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Human beings are fascinating
John Rosemond
John Rosemond is a family psychologist. - photo by File photo

Q: When my two-year-old gets angry, he sometimes gets down and bangs his head on the floor. This happens two or three times a week, generally speaking. He’s not bruised himself, yet, but I don’t know how long that’s going to last. To make matters worse, I’ve made the mistake of reading about various psychological disorders and have started to obsess about the autism spectrum thing. Other than the headbanging, he’s a happy, verbal, and very imaginative child, able to play by himself in his room for several hours at a stretch. I’m blessed and worried at the same time. Can you give me some reassuring words?

A: That’s not an unreasonable request. Try these: Far as I can tell, you have nothing to worry about. Hold that thought. I’ll come back to it in a moment or three.

 It’s a fascinating fact, human beings are the only species that need – or have recently come to thinking they need – specially-trained, highly-evolved, super- sages like myself to help them navigate the fundamentally simple, non-intellectual process of raising a child to competent adulthood. Since 1970, more than 100,000 books on how to raise children have hit the market. Around twenty were written by yours truly (with more to come). God help me.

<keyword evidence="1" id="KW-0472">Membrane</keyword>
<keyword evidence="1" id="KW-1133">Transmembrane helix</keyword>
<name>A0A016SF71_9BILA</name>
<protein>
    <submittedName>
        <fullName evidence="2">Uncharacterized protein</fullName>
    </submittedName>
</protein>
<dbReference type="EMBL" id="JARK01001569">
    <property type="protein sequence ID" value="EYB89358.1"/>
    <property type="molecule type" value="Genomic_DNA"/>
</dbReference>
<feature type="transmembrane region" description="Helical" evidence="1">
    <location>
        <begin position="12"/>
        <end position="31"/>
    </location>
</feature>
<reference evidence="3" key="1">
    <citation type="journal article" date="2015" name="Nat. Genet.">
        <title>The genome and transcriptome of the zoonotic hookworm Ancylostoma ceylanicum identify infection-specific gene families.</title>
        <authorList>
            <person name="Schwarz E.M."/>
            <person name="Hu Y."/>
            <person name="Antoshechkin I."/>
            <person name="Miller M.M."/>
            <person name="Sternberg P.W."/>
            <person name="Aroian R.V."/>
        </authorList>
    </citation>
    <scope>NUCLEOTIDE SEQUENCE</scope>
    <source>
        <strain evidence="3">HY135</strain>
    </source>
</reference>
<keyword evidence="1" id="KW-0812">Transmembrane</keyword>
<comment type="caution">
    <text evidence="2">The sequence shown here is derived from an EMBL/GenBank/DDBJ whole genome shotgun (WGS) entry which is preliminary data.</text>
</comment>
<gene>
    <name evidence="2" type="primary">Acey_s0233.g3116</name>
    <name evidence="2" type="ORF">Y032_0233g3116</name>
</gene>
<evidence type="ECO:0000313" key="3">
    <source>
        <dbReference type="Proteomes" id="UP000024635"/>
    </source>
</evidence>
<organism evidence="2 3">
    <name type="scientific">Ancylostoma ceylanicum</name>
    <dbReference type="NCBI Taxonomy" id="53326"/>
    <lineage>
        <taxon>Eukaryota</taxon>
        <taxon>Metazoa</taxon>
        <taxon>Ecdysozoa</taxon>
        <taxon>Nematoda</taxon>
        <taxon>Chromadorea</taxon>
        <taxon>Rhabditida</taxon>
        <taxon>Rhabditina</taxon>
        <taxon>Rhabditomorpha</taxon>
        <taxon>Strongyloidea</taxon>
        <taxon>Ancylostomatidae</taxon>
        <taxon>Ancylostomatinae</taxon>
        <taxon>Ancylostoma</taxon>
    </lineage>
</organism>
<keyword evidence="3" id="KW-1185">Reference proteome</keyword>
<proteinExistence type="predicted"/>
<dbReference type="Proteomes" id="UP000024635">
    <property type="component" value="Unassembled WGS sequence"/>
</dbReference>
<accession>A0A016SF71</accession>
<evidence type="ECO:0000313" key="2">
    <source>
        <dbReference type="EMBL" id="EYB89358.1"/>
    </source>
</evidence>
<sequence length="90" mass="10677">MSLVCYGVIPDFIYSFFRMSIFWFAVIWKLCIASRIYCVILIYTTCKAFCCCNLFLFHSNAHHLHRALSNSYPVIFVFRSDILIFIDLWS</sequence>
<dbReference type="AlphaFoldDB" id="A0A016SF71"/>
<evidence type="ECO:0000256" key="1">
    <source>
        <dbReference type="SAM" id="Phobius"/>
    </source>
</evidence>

The irony in all of this is the more the experts have published, the more difficult childrearing has become. A good part of the problem has to do with the inherently progressive nature of the publishing business. To be published, an author must come up with a new idea, a novel approach, something “fresh.” It follows that the more parenting books, articles, columns, and so on a parent reads, the more the parent is bombarded with new ideas and approaches, and the more confused and anxious the parent becomes. Too much information!

  To continue…and the more confused and anxious the parent becomes, the more the parent reads in a never-ending and vain search for the new idea that will end all new ideas. This craziness is why I have a job. Like I said.

 Unlike most people of my ilk, however, I am a proponent of the ancient kisaii school of wisdom parenting, kisaii standing for keep-it-simple, as-it-is. In the raising of a child, the simplest approach (unconditional love and an equal measure of unequivocal leadership) and the simplest explanations rule. You, dear mother, are thinking too much. You are indeed blessed! He entertains himself for hours? That’s as clear a sign of good development as any. But, keep in mind, nearly all toddlers are haunted with episodes of kick-out-the-jams insanity.

 I flunked Diagnosing Across the Miles 101 in grad school, but I can tell you that two-year-olds – being the nut cases they can become in a heartbeat – are prone to doing things like banging their heads on the floor when they don’t get their way. I might be concerned if he was oblivious to hurting himself, but the absence of bruising and the fact he’s still acting normatively in every other respect (he’s not acting like a drunk, e.g.) suggests strongly that he knows when to stop.

 To bring this chapter in his life to a close, draw a chalk circle on the floor in a side room. Tell him his doctor says he can bang his head all he wants, but only inside the circle. If he starts banging, take him to the circle (drag gently), say, “Bang your head here, my love,” and walk away.

This too will pass. I give it two weeks, tops. See how simple that was?

John Rosemond is a family psychologist,

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